The biggest concern associated with soil contamination is the harm it can cause to human health. There are significant health risks involved with direct contact with contaminated soil, the vapors from the contaminants and even secondary contamination of water supplies.
Soil contamination—also known as soil pollution—is caused by the presence of manmade chemicals in the natural soil environment. It is often caused by some form of industrial activity, agricultural chemicals or the improper disposal of waste. The most common chemicals involved in soil pollution are petroleum hydrocarbons, pesticides and lead and other heavy metals. Soil contamination can also happen as a result of underground storage tanks rupturing or the leaching of waste from landfills. Mining, fertilizer application, oil and fuel dumping and a multitude of other environmental issues can also cause pollution of the soil.
The U.S. Environmental Protection Agency (EPA) and other agencies regulate the levels of contamination in order to protect the environment. Superfund is the common name for the Comprehensive Environmental Response, Compensation, and Liability Act that was passed in 1980 to deal with abandoned hazardous waste sites. Through Superfund, the EPA finds those responsible for the contamination—known as potentially responsible parties (PRP)—and requires them to clean up the polluted soil or pay the cost of cleanup. The penalties for failure to clean up the contamination vary, but the law authorizes the EPA to seek up to $37,500 for each day of non-compliance (EPA Superfund Compliance and Penalties, www.epa.gov).
In 2013 a North Carolina waste oil services company ended up in federal court after failing to comply with regulations concerning used oil contaminated by polychlorinated biphenyls (PCBs). Their unlawful handling of the materials caused widespread contamination, and as a result, the company had to pay restitution in the amount of $19 million (U.S. Department of Justice press release, 15 July 2013).
A solution to the problem of soil contamination is soil remediation. Soil remediation is a way of purifying and revitalizing the soil. It is the process of removing contaminants in order to protect both the health of the population and the environment. In short, the goal of the process is to restore the soil to its natural, pollution-free state.
Traditionally, there are three main soil remediation technologies: soil washing, bioremediation and thermal desorption.
Soil washing is a process that uses surfactants and water to remove contaminants from the soil. The process involves either dissolving or suspending pollutants in the wash solution and separates the soil by particle size (Center for Public Environmental Oversight, www.cpeo.org). Bioremediation involves the use of living microorganisms, such as bacteria and fungi, to break down organic pollutants in the soil. In thermal desorption, heat is used to increase the volatility of contaminants, so that they can be separated from the solid material. The contaminants are then either collected or destroyed.
Thermal desorption is the most proven and successful technology used for hydrocarbon contamination, and typically direct fired plants have been used for low levels of contamination. Lately, indirect fired units are more commonly used because of their versatility and their ability to recapture the hydrocarbons.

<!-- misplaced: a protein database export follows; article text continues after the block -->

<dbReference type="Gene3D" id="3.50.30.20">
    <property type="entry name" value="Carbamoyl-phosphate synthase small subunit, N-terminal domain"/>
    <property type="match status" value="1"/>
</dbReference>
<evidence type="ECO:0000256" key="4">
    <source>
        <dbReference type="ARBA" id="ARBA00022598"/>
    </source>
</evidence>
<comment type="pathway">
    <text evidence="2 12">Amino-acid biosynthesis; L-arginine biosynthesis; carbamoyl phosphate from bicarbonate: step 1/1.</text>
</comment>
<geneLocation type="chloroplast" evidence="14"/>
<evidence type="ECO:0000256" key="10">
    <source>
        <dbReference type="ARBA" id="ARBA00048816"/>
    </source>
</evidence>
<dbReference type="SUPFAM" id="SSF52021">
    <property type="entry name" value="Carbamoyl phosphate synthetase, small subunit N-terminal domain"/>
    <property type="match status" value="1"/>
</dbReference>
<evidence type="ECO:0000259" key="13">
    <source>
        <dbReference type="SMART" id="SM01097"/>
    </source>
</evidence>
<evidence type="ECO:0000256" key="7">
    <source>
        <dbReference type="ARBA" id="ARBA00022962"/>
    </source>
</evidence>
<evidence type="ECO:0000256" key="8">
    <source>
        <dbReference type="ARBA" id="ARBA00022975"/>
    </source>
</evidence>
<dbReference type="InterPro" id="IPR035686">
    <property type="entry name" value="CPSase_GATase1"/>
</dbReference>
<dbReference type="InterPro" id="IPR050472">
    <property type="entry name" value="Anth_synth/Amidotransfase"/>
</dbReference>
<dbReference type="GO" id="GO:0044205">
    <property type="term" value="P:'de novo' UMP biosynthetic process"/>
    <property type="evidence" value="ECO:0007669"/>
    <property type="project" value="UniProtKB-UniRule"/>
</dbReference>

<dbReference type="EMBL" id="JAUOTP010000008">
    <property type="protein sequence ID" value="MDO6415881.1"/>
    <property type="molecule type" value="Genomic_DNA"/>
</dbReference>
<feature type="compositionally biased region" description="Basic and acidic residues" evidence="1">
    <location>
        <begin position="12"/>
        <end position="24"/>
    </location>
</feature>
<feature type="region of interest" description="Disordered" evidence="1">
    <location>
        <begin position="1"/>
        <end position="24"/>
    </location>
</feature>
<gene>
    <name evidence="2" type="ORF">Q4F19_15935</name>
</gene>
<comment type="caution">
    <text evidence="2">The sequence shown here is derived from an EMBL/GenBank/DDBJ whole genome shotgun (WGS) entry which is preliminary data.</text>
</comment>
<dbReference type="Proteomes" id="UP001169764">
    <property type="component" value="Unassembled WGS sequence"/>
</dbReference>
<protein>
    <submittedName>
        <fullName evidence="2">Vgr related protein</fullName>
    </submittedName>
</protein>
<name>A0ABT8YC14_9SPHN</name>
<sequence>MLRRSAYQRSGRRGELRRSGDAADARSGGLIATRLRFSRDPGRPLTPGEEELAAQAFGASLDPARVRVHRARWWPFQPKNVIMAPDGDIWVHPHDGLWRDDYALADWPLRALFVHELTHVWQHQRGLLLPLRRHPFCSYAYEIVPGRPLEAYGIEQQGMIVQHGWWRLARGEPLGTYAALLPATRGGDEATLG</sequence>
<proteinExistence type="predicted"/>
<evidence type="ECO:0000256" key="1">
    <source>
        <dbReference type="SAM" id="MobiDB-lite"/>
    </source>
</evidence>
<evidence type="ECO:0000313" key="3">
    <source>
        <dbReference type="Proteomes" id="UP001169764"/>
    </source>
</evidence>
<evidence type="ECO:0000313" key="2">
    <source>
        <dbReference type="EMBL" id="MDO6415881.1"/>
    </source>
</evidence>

A typical thermal desorption unit consists of two main processes. In the first, contaminated solids are heated to the boiling point of the contaminants. The volatized contaminants are then pumped to the second part of the process, where the vapor is either destroyed by a thermal oxidizer or condensed in a vapor recovery unit (VRU).
Vulcan® Drying Systems, LLC has a new indirect fired plant, the Vulcan® IDR 8440. This thermal desorption unit consists of a 40’ x 7’ CORETEN or Stainless Steel drum with combustion chamber and burners as the primary thermal desorption unit (PTU). The Vulcan® IDR 8440 comes equipped with a material feed system, material discharge system and vapor recovery system.
The unit’s vapor recovery system features a quench scrubber, air-cooled heat exchanger, shell and tube heat exchanger, oil-water separator, knock-out pot and oxidizer. The vapor recovery system recovers vaporized hydrocarbons from the primary thermal desorption unit. The heat from the oxidizer can be circulated back to the combustion chamber on the PTU, where it can be used as a fuel source to supplement the burners and reduce the overall operating cost of the unit. The system can recover up to 100MMBtu per hour of energy for reuse as fuel, power and other beneficial purposes to reduce the total operating cost of the unit and improve total return from projects.
Thermal soil remediation is an efficient, environmentally beneficial process. This operation eliminates contamination in the soil in an efficient manner every time. Because the soil can be reused after it is cleaned and purified, it is diverted from landfills, saving valuable space. Through soil remediation, hazardous chemicals and hydrocarbons are removed from the earth, protecting the health of the environment and the population.
For more information on the Vulcan® IDR 8440 or other soil remediation equipment, contact Vulcan® Drying Systems, LLC at (660) 263-7474 or firstname.lastname@example.org. View our complete inventory online at www.vulcandryingsystems.com.